IMF hopes Lebanon parliament will approve budget ASAP-finance ministry

Updated 25 June 2019

IMF hopes Lebanon parliament will approve budget ASAP-finance ministry

BEIRUT: An International Monetary Fund (IMF) mission to Lebanon said it hoped its parliament would approve the draft 2019 state budget as soon as possible, the Lebanese finance ministry said in a statement.
The head of the IMF mission, Chris Jarvis, hoped “parliament would as soon as possible approve the budget in which work happened to reduce the deficit to 7.6% (of GDP), which will help release funds that Lebanon needs from the Cedre conference,” said the finance ministry statement, which was issued in Arabic.
Donor states and institutions pledged some $11 billion in financing to Lebanon at the Cedre conference in Paris last year, conditional on the country undertaking long-delayed reforms. 


IMF warns of Asia’s darkening growth outlook as trade war bites

Updated 18 October 2019

IMF warns of Asia’s darkening growth outlook as trade war bites

  • The IMF cut its economic growth forecast for the Asia-Pacific region to 5.0 percent for this year and 5.1 percent for 2020
  • It also slashed China’s growth forecast to 6.1 percent for this year and 5.8 percent for 2020
WASHINGTON: Asian nations face heightening risks to their economic outlooks as the US-China trade war and slumping Chinese demand hurt the world’s fastest-growing region, the International Monetary Fund said on Friday.
In its World Economic Outlook report on Tuesday, the IMF cut its economic growth forecast for the Asia-Pacific region to 5.0 percent for this year and 5.1 percent for 2020 — the slowest pace of expansion since the global financial crisis more than a decade ago.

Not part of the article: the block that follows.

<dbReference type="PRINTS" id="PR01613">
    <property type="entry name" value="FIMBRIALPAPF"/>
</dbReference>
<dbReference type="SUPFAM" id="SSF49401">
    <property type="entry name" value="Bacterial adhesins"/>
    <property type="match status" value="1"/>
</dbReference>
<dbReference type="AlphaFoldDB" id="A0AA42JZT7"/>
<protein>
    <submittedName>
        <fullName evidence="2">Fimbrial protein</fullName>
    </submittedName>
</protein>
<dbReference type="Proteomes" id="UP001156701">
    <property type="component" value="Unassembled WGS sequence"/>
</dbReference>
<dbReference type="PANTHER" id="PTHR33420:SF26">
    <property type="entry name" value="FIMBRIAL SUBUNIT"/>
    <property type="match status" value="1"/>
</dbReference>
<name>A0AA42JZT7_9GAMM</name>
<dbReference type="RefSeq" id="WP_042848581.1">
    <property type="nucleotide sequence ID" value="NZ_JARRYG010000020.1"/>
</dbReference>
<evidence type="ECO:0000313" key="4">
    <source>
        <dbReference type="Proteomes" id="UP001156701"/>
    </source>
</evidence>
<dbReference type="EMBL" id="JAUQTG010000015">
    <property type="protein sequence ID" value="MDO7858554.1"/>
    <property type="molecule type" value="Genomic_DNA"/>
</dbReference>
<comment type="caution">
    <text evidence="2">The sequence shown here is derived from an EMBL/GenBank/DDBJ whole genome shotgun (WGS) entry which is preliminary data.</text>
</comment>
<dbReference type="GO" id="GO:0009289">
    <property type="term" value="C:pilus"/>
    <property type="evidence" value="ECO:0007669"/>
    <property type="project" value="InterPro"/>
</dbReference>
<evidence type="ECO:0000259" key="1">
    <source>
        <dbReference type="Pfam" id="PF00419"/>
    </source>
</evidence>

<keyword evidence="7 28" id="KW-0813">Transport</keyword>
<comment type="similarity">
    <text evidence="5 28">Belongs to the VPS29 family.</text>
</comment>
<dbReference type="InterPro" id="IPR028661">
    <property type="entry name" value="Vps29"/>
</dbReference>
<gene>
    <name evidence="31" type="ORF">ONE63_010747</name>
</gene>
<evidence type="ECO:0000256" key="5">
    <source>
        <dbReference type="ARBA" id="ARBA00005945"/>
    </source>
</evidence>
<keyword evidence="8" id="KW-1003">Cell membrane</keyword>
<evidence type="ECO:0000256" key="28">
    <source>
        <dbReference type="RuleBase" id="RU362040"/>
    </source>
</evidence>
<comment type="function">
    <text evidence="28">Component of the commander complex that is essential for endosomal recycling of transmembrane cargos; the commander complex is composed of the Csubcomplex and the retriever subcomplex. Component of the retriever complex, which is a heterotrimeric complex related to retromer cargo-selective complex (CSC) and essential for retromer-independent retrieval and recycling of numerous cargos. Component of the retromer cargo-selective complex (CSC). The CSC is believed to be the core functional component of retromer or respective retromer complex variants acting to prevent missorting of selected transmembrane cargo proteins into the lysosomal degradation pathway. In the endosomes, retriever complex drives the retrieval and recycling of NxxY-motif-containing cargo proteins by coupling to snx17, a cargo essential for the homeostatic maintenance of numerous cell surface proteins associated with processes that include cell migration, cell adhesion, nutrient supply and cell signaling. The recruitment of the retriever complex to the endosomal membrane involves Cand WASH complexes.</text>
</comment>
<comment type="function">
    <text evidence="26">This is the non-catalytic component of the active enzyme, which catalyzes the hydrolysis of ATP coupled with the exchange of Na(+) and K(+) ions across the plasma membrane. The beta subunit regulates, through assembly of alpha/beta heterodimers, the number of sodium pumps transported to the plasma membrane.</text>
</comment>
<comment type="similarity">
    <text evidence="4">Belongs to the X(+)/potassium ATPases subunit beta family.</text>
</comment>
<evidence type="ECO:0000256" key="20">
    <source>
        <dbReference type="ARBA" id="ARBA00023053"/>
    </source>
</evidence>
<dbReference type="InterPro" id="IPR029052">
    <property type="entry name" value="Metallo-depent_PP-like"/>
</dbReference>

“Headwinds from global policy uncertainty and growth deceleration in major trading partners are taking a toll on manufacturing, investment, trade, and growth,” Changyong Rhee, director of the IMF’s Asia and Pacific department, said during a news conference at the IMF and World Bank fall meetings.
“Risks are skewed to the downside,” he said, calling on policymakers in the region to focus on near-term fiscal and monetary policy steps to spur growth.
“The intensification in trade tensions between the US and China could further weigh on confidence and financial markets, thereby weakening trade, investment and growth,” he said.
A faster-than-expected slowdown in China’s economic growth could also generate negative spillovers in the region, as many Asian countries have supply chains closely tied to China, he added.
The IMF slashed China’s growth forecast to 6.1 percent for this year and 5.8 percent for 2020, pointing to the impact from the trade conflict and tighter regulation to address excess debt.